C. We are launching next week a three-year program to encourage churches to increase their CP giving by 1 percent of undesignated receipts—1/3 of 1 percent a year for three years. So far we have only a few churches that have accepted the challenge, but one of them is a $3 million annual budget church. So however many accept the challenge, the better. We estimate if we can raise the average CP percentage at the local church level, it could increase BSCNC annual income by about $6 million a year. We're calling this the 1-3-6 Challenge. A bright new exhibit will be featured at the annual meeting next week.
- We are working on—and have been working on this one for some months—producing a DVD of 10 CP promotional spots featuring individuals reached for Christ, taught to witness, etc., through CP ministries. We also plan to produce a disk of ads, promotional slogans, artwork, etc., which churches can use in PowerPoint-type presentations before or during Sunday services.
6. Baptist General Convention of Oklahoma
Ray Sanders, Communications Team Leader
Bob Shelton, Stewardship/Cooperative Program Specialist
A. Cooperative Program Missions Sundays
Each year a focused attempt is made to present the CP story to all the churches in three of our associations. All of our specialists and team leaders are asked to reserve these Sundays and be available to make presentations in churches in the selected associations. These Sundays are coordinated with the Directors of Missions. We also ask members of our Board of Directors to help us schedule presentations on CP in their churches.
B. On Mission Celebrations (OMC)
The responsibility for On Mission Celebrations is a part of the state CP office. As we work with DOMs to plan OMCs, we also work with them to include CP education and promotion as a part of the OMC.
C. Bi-monthly Associational CP Mail Outs
Every other month we mail the CP giving records for each association to the DOM, all pastors and church treasurers. Included with the mail out is a letter, tracts and other CP promotional information. Twice a year we also include the Ministers of Education and the WMU Directors in the mail outs.
D. Oklahoma Baptist Messenger Promotion (our weekly state newspaper)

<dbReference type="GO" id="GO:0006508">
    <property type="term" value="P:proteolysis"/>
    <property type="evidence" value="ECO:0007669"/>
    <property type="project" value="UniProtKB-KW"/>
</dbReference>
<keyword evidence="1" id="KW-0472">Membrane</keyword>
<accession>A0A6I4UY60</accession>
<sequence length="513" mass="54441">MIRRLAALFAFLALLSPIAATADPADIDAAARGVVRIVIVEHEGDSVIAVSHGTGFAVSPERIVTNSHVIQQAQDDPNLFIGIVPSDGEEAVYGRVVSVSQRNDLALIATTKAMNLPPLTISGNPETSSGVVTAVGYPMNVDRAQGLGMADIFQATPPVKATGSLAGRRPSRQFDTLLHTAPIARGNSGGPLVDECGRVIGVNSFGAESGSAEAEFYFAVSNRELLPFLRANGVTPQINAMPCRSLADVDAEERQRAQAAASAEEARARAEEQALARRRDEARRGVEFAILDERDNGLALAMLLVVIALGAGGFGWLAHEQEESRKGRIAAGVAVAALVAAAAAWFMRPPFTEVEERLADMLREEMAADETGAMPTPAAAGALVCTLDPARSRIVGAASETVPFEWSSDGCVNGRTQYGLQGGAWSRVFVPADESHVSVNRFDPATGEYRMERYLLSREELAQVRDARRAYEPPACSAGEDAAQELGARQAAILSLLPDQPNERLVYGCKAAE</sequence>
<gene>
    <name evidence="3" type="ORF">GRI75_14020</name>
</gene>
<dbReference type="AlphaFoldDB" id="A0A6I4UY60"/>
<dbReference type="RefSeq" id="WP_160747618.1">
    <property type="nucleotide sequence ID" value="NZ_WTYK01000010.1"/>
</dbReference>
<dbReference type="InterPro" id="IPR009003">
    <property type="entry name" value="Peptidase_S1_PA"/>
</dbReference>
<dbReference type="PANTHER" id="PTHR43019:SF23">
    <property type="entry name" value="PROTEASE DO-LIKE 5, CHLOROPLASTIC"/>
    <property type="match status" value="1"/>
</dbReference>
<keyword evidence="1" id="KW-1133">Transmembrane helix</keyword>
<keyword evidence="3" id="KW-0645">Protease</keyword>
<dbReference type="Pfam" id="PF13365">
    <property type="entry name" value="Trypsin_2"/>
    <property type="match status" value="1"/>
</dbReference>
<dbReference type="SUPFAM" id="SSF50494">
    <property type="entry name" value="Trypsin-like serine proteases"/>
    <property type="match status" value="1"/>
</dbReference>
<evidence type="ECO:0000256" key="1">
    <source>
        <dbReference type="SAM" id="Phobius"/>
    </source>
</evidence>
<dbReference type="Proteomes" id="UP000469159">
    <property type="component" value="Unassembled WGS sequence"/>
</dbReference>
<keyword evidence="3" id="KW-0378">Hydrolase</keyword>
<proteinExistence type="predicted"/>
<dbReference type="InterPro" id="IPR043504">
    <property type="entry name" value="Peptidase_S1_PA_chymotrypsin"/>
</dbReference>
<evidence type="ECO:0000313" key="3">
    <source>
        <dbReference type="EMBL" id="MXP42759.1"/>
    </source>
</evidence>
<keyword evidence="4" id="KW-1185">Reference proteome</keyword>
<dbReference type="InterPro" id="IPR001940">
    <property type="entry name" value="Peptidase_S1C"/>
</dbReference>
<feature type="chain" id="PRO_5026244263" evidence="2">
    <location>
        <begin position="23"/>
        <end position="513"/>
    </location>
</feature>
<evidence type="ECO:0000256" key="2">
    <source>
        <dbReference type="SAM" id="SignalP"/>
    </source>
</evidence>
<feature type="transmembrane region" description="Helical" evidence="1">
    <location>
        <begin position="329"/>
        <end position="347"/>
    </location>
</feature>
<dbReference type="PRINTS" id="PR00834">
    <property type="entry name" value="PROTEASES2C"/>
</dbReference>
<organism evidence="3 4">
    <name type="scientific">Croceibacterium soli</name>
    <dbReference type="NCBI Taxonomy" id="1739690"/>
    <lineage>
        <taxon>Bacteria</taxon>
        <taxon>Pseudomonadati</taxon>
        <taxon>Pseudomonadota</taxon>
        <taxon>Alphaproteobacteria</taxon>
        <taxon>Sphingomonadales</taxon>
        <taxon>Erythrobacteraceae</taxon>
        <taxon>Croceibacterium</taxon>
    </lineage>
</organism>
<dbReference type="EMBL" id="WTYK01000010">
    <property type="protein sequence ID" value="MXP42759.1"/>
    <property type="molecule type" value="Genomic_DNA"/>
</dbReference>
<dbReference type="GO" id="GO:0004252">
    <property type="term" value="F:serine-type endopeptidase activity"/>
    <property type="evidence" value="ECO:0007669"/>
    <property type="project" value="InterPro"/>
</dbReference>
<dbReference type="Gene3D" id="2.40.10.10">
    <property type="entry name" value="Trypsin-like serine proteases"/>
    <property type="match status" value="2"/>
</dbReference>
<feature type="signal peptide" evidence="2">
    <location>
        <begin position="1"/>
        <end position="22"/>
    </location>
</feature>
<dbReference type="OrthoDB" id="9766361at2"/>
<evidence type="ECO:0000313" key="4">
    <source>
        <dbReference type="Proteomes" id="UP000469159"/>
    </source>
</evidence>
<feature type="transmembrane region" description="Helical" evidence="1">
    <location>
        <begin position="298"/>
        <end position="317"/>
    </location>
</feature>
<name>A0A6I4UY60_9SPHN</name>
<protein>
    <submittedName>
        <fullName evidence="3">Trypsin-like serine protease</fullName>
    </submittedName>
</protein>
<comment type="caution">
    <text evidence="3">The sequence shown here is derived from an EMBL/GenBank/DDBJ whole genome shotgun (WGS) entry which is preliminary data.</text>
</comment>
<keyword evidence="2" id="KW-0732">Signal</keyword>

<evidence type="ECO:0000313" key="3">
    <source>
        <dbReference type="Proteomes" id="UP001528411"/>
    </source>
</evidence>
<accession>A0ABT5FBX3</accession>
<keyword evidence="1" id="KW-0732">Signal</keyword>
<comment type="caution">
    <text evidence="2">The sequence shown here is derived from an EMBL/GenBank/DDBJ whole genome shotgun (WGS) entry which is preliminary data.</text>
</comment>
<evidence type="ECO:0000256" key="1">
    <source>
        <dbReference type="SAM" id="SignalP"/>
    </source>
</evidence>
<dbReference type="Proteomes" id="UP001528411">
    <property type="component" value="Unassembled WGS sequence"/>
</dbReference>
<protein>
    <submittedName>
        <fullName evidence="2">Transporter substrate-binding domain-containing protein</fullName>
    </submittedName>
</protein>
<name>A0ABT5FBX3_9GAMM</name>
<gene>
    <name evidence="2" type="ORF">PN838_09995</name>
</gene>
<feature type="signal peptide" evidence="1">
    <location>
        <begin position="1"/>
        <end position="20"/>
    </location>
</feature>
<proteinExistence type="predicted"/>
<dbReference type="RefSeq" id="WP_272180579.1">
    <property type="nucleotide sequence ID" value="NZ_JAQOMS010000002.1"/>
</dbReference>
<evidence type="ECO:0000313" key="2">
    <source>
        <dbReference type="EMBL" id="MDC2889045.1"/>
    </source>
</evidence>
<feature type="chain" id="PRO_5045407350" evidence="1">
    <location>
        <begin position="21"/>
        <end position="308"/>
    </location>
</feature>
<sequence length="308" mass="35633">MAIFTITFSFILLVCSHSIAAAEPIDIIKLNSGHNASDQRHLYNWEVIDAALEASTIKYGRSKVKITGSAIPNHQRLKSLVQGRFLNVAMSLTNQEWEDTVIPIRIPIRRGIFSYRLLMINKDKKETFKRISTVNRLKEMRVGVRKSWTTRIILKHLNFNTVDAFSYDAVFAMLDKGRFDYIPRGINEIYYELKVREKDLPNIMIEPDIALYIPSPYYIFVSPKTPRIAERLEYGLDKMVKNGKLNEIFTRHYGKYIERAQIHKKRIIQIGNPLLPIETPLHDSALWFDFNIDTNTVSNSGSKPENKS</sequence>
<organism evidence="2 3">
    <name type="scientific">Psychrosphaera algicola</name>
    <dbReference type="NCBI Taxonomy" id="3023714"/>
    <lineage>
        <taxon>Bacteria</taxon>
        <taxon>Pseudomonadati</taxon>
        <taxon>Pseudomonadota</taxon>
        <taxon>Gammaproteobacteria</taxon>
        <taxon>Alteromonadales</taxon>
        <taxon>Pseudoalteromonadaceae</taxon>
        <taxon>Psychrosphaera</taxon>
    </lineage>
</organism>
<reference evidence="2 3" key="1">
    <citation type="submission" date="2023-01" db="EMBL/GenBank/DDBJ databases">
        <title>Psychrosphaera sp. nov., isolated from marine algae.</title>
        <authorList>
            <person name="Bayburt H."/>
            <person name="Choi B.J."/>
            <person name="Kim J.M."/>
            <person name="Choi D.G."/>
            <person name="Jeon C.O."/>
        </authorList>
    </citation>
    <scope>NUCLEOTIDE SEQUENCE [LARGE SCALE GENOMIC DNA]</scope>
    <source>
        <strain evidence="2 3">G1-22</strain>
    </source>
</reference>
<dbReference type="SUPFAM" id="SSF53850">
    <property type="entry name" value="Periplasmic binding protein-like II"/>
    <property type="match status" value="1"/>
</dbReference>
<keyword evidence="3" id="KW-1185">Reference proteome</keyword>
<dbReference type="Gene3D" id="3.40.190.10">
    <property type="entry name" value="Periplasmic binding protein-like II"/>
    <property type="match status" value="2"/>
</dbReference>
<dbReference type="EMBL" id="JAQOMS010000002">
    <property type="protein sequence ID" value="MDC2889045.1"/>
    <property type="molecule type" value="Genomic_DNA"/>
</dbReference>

Twice a year we list a record of CP giving by association and by church for entire the state. Included with this is a thank you for their support of the CP. We also place full page ads in the Baptist Messenger to coincide with major events (i.e. State Evangelism Conference, state convention, national convention, CP Sunday, etc.).
E. Oklahoma State Missions Promotional Kit
Each year we produce a promotional kit for our State Missions Offering (SMO). This kit also provides us another opportunity to show the foundational importance of CP.
F. State Convention Presentations
Each year CP promotion is given a prominent and visible place on the state convention program. We focus each year on a creative way of showing theimportance and impact of CP.
G. State Youth Camp (Falls Creek) Emphasis
Each year at Falls Creek the CP story is shared with over 40,000 youth as a part of the programming plan. In 2005 our students gave an offering to CP.
H. Oklahomans Touching the World Missionary Prayer Calendar
Each year Oklahoma produces a missionary prayer book with a devotional focus for each Sunday. The emphasis is on state, national and international missionaries from Oklahoma who are supported by the CP. Many of our churches use this as a prayer resource each Sunday when the offering is taken.
I. BGCO Web site
The BGCO Web Site has been redesigned so that the CP is a primary focus of the home page and all pages of the Web site are related back to CP.
J. Board Orientation
The BGCO holds a board orientation seminar for all new board members of the BGCO and all BGCO affiliate organizations. A part of this orientation is specifically devoted to CP education.
7. Executive Committee, SBC
John Kyle, Director of Cooperative Program Development
A. The Virtual Missions Resource DVD.
A compilation of CP educational and promotional resources that includes PowerPoint presentations, Missionary Moments, music videos, posters, sermon outlines and SS lessons.
Cooperative Program Promotional Ideas:
1) Retired ministers and missionaries who are committed to CP should be engaged as spokesmen.
2) Develop CP stories on video that can be used at conventions, conferences and in churches.
3) Ask churches to provide links to CP information and Web sites from their Web sites.
4) Ask all associations, state conventions and SBC entities to provide links on their Web sites to CP information and Web sites.
5) Develop information to be given to children and youth at all camps and special events at national, state and associational levels.
6) Develop a CP central kiosk that can be used in the Welcome Center of churches to demonstrate the impact of CP. Have trained laypeople available to answer questions (CP Champions).
7) Develop a traveling interactive CP presentation that creates a life “experience.” For example, it could be set up in a semi-trailer that could be moved from church to church.
8) Schedule concert tours that focus on telling the CP story.